The acyclic dependencies principle (ADP) is a software design principle that states that "the dependency graph of packages or components should have no cycles". This implies that the dependencies form a directed acyclic graph.
Acyclic dependencies principle Wikipedia
In this UML package diagram, package A depends on packages B and C. Package B in turn depends on package D, which depends on package C, which in turn depends on package B. The latter three dependencies create a cycle, which must be broken in order to adhere to the acyclic dependencies principle.
Software dependencies can either be explicit or implicit. Examples of explicit dependencies includes:Include statements, such as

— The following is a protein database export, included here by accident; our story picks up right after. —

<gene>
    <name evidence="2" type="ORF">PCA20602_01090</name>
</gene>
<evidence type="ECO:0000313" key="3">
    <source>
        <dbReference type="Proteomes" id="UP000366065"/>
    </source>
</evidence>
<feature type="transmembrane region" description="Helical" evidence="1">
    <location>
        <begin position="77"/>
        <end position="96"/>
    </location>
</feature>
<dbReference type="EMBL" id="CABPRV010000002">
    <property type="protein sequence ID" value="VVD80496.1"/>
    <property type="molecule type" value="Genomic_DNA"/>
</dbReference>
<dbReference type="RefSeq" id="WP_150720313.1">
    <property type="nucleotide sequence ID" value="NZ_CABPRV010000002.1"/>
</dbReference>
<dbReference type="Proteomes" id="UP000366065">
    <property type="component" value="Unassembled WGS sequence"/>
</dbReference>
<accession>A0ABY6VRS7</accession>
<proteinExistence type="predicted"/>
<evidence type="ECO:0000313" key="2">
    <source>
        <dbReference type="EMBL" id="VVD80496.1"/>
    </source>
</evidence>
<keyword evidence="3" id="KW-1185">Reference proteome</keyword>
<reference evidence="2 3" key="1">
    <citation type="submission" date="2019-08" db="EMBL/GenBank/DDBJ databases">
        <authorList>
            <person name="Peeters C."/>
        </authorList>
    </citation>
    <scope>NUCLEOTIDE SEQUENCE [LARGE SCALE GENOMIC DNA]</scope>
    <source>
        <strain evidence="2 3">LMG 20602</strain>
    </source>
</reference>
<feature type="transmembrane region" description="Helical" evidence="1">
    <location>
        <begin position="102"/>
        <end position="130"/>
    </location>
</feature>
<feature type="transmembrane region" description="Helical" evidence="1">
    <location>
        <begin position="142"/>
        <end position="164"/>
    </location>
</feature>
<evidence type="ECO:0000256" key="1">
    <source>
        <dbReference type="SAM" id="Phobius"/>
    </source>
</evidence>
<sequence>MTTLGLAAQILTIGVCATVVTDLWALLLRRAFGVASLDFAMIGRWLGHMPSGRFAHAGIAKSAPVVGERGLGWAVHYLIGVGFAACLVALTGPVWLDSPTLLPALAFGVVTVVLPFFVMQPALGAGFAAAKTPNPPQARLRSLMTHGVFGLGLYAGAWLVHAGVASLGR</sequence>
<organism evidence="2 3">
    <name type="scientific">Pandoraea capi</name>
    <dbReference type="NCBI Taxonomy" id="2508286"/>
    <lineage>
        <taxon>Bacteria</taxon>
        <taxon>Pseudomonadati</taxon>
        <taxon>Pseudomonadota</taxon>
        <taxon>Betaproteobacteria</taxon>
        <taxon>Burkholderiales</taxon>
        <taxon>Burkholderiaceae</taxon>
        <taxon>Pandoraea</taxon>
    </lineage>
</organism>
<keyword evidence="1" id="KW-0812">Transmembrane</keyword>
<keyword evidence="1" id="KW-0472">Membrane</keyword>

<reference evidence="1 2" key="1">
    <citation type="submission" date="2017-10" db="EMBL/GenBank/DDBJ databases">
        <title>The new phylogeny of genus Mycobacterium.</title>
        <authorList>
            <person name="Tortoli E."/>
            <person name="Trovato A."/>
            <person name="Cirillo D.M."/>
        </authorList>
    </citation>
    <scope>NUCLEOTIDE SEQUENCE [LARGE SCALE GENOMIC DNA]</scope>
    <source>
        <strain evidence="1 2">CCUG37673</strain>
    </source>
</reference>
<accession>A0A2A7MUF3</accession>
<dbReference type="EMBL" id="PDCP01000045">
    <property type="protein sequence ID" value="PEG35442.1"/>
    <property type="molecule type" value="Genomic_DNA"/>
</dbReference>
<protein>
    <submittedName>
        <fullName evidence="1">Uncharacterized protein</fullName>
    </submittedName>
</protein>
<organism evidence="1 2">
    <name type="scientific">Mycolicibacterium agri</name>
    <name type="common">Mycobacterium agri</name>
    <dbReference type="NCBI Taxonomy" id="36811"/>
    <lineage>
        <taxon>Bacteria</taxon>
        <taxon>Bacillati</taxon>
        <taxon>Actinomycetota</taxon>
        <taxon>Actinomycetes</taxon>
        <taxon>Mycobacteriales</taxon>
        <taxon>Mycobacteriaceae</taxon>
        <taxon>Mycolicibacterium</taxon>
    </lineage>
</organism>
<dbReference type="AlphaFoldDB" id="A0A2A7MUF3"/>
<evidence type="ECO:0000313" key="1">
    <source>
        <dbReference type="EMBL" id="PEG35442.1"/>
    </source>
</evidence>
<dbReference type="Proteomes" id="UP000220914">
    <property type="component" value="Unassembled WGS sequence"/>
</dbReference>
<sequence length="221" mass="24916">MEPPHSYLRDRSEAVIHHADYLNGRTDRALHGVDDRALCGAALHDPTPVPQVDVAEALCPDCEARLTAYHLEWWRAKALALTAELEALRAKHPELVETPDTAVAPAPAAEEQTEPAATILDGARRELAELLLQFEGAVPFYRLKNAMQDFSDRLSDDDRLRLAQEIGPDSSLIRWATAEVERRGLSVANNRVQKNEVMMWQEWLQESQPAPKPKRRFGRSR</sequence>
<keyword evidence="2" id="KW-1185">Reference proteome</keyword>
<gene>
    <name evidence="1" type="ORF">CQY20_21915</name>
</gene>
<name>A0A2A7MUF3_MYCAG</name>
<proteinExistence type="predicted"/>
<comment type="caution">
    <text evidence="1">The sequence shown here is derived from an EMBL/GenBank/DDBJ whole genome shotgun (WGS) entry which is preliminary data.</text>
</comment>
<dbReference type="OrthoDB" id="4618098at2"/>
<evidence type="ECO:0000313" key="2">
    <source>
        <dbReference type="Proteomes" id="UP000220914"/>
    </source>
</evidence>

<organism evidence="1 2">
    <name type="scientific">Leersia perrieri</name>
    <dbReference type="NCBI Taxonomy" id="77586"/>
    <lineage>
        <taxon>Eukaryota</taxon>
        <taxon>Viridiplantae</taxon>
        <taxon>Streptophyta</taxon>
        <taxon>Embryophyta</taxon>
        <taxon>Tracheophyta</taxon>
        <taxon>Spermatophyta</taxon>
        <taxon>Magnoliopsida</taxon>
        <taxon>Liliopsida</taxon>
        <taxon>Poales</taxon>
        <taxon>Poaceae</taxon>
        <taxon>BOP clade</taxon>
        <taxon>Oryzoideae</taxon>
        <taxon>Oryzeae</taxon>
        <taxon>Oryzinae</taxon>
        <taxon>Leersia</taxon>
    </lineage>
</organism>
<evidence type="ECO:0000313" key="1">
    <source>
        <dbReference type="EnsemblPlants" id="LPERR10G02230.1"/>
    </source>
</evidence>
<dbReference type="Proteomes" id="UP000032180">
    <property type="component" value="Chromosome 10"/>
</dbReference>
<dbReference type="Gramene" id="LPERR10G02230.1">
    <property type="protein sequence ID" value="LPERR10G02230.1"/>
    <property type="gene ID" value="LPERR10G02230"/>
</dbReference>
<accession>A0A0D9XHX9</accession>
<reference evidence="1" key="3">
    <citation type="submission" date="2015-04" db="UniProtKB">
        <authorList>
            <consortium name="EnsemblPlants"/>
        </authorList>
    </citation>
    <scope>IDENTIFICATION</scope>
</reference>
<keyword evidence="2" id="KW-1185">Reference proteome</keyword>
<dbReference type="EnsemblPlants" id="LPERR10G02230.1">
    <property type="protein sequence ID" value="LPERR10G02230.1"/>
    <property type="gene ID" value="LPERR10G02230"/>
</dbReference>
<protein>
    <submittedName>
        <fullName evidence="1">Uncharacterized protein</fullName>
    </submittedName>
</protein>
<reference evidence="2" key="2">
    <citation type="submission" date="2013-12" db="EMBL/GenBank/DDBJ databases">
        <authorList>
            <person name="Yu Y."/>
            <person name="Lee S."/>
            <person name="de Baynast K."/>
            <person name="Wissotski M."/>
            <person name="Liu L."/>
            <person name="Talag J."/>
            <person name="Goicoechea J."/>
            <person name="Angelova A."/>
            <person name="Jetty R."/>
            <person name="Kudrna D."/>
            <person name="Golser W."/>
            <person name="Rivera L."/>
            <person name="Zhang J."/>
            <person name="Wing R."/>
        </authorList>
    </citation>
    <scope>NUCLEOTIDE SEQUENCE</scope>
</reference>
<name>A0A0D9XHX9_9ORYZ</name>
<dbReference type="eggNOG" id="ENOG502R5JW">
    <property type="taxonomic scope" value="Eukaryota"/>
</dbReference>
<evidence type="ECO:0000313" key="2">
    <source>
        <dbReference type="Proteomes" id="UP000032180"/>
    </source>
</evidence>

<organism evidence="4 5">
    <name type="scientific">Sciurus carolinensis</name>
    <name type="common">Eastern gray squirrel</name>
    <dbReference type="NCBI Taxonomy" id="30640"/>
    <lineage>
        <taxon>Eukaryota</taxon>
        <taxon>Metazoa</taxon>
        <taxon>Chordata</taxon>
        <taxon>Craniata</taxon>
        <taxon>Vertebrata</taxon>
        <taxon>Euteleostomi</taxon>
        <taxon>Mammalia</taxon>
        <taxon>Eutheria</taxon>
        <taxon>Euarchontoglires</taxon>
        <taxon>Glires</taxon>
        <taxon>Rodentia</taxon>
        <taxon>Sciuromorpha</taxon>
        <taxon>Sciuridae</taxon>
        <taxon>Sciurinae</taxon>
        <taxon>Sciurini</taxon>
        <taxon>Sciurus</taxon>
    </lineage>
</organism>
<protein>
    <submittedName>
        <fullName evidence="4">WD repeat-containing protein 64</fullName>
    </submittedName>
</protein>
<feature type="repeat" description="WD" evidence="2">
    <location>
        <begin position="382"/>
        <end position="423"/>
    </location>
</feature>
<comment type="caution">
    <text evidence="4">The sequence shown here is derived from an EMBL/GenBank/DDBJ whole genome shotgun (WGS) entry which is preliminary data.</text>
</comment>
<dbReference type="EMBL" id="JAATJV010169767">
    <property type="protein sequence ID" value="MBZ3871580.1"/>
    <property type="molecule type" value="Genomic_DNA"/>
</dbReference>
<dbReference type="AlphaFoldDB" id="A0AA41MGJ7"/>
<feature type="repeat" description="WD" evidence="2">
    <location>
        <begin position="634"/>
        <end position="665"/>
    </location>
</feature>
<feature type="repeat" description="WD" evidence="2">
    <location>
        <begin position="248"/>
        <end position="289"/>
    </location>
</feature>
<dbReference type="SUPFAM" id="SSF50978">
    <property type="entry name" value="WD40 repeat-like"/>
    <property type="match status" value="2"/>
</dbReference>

#include in C/C++,
using in C# and
import in Java.
Dependencies stated in the build system (e.g.
dependency tags in Maven configuration).
Examples of implicit dependencies includes:Relying on specific behaviour that is not well-defined by the interface exposed.
Routing of messages over a software bus.
In general, it's considered good practice to prefer explicit dependencies whenever possible. This is because explicit dependencies are easier to map and analyze than implicit dependencies.
It is in general always possible to break a cyclic dependency chain. The two most common strategies are:Dependency inversion principle
Create a new package, and move the common dependencies there.